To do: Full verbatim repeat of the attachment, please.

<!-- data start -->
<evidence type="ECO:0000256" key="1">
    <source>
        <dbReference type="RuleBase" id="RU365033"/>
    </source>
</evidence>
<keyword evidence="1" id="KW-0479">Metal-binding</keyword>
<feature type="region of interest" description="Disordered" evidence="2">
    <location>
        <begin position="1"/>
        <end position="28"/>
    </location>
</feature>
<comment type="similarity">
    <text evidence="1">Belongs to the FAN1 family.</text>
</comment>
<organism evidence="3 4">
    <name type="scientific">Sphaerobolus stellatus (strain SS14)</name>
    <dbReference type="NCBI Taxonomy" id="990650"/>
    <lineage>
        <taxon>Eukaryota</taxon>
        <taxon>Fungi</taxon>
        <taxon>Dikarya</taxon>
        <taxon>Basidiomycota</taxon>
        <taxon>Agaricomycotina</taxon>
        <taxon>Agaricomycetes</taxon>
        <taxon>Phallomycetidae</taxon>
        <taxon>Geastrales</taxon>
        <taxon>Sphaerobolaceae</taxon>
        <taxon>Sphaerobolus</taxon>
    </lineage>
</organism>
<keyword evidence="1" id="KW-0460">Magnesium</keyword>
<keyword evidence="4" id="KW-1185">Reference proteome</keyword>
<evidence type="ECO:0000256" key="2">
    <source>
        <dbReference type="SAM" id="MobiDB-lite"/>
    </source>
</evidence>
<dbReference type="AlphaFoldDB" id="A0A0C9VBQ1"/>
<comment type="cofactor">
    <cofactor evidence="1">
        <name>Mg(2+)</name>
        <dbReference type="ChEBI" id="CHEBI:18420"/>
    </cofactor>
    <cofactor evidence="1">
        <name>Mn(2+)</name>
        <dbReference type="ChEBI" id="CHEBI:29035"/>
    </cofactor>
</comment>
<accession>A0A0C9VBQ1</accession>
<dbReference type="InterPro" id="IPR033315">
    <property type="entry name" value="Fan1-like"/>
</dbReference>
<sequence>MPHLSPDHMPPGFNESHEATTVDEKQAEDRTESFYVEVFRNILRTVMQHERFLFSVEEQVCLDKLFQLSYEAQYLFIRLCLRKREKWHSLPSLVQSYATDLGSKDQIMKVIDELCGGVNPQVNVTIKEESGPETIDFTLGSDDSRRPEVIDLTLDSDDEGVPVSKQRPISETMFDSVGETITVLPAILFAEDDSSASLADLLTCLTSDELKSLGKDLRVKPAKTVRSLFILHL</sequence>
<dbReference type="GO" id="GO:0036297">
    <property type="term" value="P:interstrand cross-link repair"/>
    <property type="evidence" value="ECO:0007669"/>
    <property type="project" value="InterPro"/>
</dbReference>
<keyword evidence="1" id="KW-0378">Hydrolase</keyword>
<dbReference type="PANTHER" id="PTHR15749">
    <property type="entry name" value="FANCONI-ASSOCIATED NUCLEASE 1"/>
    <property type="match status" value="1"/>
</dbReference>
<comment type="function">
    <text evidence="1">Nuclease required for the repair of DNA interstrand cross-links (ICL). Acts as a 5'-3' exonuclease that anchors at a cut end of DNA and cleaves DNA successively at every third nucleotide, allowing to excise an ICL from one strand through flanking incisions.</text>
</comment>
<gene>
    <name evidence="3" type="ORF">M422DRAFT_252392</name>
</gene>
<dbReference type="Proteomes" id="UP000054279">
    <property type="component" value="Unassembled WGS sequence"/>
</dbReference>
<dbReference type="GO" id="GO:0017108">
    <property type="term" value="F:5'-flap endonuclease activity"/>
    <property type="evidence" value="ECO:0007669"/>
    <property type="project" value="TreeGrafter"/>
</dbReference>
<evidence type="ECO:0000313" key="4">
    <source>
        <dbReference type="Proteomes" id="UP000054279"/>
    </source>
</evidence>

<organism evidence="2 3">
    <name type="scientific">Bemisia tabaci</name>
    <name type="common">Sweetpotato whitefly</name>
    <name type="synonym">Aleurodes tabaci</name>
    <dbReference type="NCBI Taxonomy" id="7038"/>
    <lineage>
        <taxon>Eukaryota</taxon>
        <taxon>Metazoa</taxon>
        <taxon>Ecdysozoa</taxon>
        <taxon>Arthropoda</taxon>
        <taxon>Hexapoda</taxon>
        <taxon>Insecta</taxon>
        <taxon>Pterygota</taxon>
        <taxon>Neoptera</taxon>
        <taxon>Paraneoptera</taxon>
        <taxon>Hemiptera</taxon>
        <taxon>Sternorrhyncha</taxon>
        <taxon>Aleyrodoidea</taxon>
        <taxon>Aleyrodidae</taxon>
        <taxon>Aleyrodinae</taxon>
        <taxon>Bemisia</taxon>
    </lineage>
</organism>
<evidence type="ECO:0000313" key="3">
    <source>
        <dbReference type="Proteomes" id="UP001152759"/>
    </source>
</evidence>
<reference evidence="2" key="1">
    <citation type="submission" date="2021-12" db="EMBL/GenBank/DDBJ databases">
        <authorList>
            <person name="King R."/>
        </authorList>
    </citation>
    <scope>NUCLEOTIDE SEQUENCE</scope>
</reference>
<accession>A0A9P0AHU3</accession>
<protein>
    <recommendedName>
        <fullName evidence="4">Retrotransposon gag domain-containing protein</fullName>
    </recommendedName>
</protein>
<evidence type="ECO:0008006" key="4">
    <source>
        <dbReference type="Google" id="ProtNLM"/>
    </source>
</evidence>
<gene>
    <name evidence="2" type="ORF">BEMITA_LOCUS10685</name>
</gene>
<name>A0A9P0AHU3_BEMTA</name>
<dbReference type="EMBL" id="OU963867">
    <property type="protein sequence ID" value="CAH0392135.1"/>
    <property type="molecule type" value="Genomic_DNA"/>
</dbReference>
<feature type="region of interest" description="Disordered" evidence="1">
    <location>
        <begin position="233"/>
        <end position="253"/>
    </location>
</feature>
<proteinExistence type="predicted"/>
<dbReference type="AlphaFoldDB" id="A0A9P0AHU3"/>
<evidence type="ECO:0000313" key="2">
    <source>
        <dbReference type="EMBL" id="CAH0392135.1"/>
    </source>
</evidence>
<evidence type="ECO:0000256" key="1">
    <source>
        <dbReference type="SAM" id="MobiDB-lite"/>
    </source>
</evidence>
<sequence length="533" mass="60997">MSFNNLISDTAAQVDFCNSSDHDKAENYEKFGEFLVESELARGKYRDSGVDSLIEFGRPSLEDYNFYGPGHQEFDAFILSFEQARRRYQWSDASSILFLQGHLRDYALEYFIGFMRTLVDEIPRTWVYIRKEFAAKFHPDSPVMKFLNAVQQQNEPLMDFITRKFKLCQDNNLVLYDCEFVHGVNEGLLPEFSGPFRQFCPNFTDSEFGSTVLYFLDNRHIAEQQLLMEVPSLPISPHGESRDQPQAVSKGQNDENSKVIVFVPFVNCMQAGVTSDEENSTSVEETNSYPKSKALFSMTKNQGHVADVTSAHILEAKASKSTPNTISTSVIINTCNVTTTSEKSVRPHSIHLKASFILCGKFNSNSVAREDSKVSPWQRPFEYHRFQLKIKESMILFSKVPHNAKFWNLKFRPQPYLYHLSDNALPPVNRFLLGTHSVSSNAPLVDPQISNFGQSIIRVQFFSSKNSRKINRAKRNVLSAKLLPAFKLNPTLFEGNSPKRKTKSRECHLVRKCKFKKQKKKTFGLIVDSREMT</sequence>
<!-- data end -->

<evidence type="ECO:0000256" key="1">
    <source>
        <dbReference type="RuleBase" id="RU365033"/>
    </source>
</evidence>
<keyword evidence="1" id="KW-0479">Metal-binding</keyword>
<feature type="region of interest" description="Disordered" evidence="2">
    <location>
        <begin position="1"/>
        <end position="28"/>
    </location>
</feature>
<comment type="similarity">
    <text evidence="1">Belongs to the FAN1 family.</text>
</comment>
<organism evidence="3 4">
    <name type="scientific">Sphaerobolus stellatus (strain SS14)</name>
    <dbReference type="NCBI Taxonomy" id="990650"/>
    <lineage>
        <taxon>Eukaryota</taxon>
        <taxon>Fungi</taxon>
        <taxon>Dikarya</taxon>
        <taxon>Basidiomycota</taxon>
        <taxon>Agaricomycotina</taxon>
        <taxon>Agaricomycetes</taxon>
        <taxon>Phallomycetidae</taxon>
        <taxon>Geastrales</taxon>
        <taxon>Sphaerobolaceae</taxon>
        <taxon>Sphaerobolus</taxon>
    </lineage>
</organism>
<keyword evidence="1" id="KW-0460">Magnesium</keyword>
<keyword evidence="4" id="KW-1185">Reference proteome</keyword>
<evidence type="ECO:0000256" key="2">
    <source>
        <dbReference type="SAM" id="MobiDB-lite"/>
    </source>
</evidence>
<dbReference type="AlphaFoldDB" id="A0A0C9VBQ1"/>
<comment type="cofactor">
    <cofactor evidence="1">
        <name>Mg(2+)</name>
        <dbReference type="ChEBI" id="CHEBI:18420"/>
    </cofactor>
    <cofactor evidence="1">
        <name>Mn(2+)</name>
        <dbReference type="ChEBI" id="CHEBI:29035"/>
    </cofactor>
</comment>
<accession>A0A0C9VBQ1</accession>
<dbReference type="InterPro" id="IPR033315">
    <property type="entry name" value="Fan1-like"/>
</dbReference>
<sequence>MPHLSPDHMPPGFNESHEATTVDEKQAEDRTESFYVEVFRNILRTVMQHERFLFSVEEQVCLDKLFQLSYEAQYLFIRLCLRKREKWHSLPSLVQSYATDLGSKDQIMKVIDELCGGVNPQVNVTIKEESGPETIDFTLGSDDSRRPEVIDLTLDSDDEGVPVSKQRPISETMFDSVGETITVLPAILFAEDDSSASLADLLTCLTSDELKSLGKDLRVKPAKTVRSLFILHL</sequence>
<dbReference type="GO" id="GO:0036297">
    <property type="term" value="P:interstrand cross-link repair"/>
    <property type="evidence" value="ECO:0007669"/>
    <property type="project" value="InterPro"/>
</dbReference>
<keyword evidence="1" id="KW-0378">Hydrolase</keyword>
<dbReference type="PANTHER" id="PTHR15749">
    <property type="entry name" value="FANCONI-ASSOCIATED NUCLEASE 1"/>
    <property type="match status" value="1"/>
</dbReference>
<comment type="function">
    <text evidence="1">Nuclease required for the repair of DNA interstrand cross-links (ICL). Acts as a 5'-3' exonuclease that anchors at a cut end of DNA and cleaves DNA successively at every third nucleotide, allowing to excise an ICL from one strand through flanking incisions.</text>
</comment>
<gene>
    <name evidence="3" type="ORF">M422DRAFT_252392</name>
</gene>
<dbReference type="Proteomes" id="UP000054279">
    <property type="component" value="Unassembled WGS sequence"/>
</dbReference>
<dbReference type="GO" id="GO:0017108">
    <property type="term" value="F:5'-flap endonuclease activity"/>
    <property type="evidence" value="ECO:0007669"/>
    <property type="project" value="TreeGrafter"/>
</dbReference>
<evidence type="ECO:0000313" key="4">
    <source>
        <dbReference type="Proteomes" id="UP000054279"/>
    </source>
</evidence>

<organism evidence="2 3">
    <name type="scientific">Bemisia tabaci</name>
    <name type="common">Sweetpotato whitefly</name>
    <name type="synonym">Aleurodes tabaci</name>
    <dbReference type="NCBI Taxonomy" id="7038"/>
    <lineage>
        <taxon>Eukaryota</taxon>
        <taxon>Metazoa</taxon>
        <taxon>Ecdysozoa</taxon>
        <taxon>Arthropoda</taxon>
        <taxon>Hexapoda</taxon>
        <taxon>Insecta</taxon>
        <taxon>Pterygota</taxon>
        <taxon>Neoptera</taxon>
        <taxon>Paraneoptera</taxon>
        <taxon>Hemiptera</taxon>
        <taxon>Sternorrhyncha</taxon>
        <taxon>Aleyrodoidea</taxon>
        <taxon>Aleyrodidae</taxon>
        <taxon>Aleyrodinae</taxon>
        <taxon>Bemisia</taxon>
    </lineage>
</organism>
<evidence type="ECO:0000313" key="3">
    <source>
        <dbReference type="Proteomes" id="UP001152759"/>
    </source>
</evidence>
<reference evidence="2" key="1">
    <citation type="submission" date="2021-12" db="EMBL/GenBank/DDBJ databases">
        <authorList>
            <person name="King R."/>
        </authorList>
    </citation>
    <scope>NUCLEOTIDE SEQUENCE</scope>
</reference>
<accession>A0A9P0AHU3</accession>
<protein>
    <recommendedName>
        <fullName evidence="4">Retrotransposon gag domain-containing protein</fullName>
    </recommendedName>
</protein>
<evidence type="ECO:0008006" key="4">
    <source>
        <dbReference type="Google" id="ProtNLM"/>
    </source>
</evidence>
<gene>
    <name evidence="2" type="ORF">BEMITA_LOCUS10685</name>
</gene>
<name>A0A9P0AHU3_BEMTA</name>
<dbReference type="EMBL" id="OU963867">
    <property type="protein sequence ID" value="CAH0392135.1"/>
    <property type="molecule type" value="Genomic_DNA"/>
</dbReference>
<feature type="region of interest" description="Disordered" evidence="1">
    <location>
        <begin position="233"/>
        <end position="253"/>
    </location>
</feature>
<proteinExistence type="predicted"/>
<dbReference type="AlphaFoldDB" id="A0A9P0AHU3"/>
<evidence type="ECO:0000313" key="2">
    <source>
        <dbReference type="EMBL" id="CAH0392135.1"/>
    </source>
</evidence>
<evidence type="ECO:0000256" key="1">
    <source>
        <dbReference type="SAM" id="MobiDB-lite"/>
    </source>
</evidence>
<sequence length="533" mass="60997">MSFNNLISDTAAQVDFCNSSDHDKAENYEKFGEFLVESELARGKYRDSGVDSLIEFGRPSLEDYNFYGPGHQEFDAFILSFEQARRRYQWSDASSILFLQGHLRDYALEYFIGFMRTLVDEIPRTWVYIRKEFAAKFHPDSPVMKFLNAVQQQNEPLMDFITRKFKLCQDNNLVLYDCEFVHGVNEGLLPEFSGPFRQFCPNFTDSEFGSTVLYFLDNRHIAEQQLLMEVPSLPISPHGESRDQPQAVSKGQNDENSKVIVFVPFVNCMQAGVTSDEENSTSVEETNSYPKSKALFSMTKNQGHVADVTSAHILEAKASKSTPNTISTSVIINTCNVTTTSEKSVRPHSIHLKASFILCGKFNSNSVAREDSKVSPWQRPFEYHRFQLKIKESMILFSKVPHNAKFWNLKFRPQPYLYHLSDNALPPVNRFLLGTHSVSSNAPLVDPQISNFGQSIIRVQFFSSKNSRKINRAKRNVLSAKLLPAFKLNPTLFEGNSPKRKTKSRECHLVRKCKFKKQKKKTFGLIVDSREMT</sequence>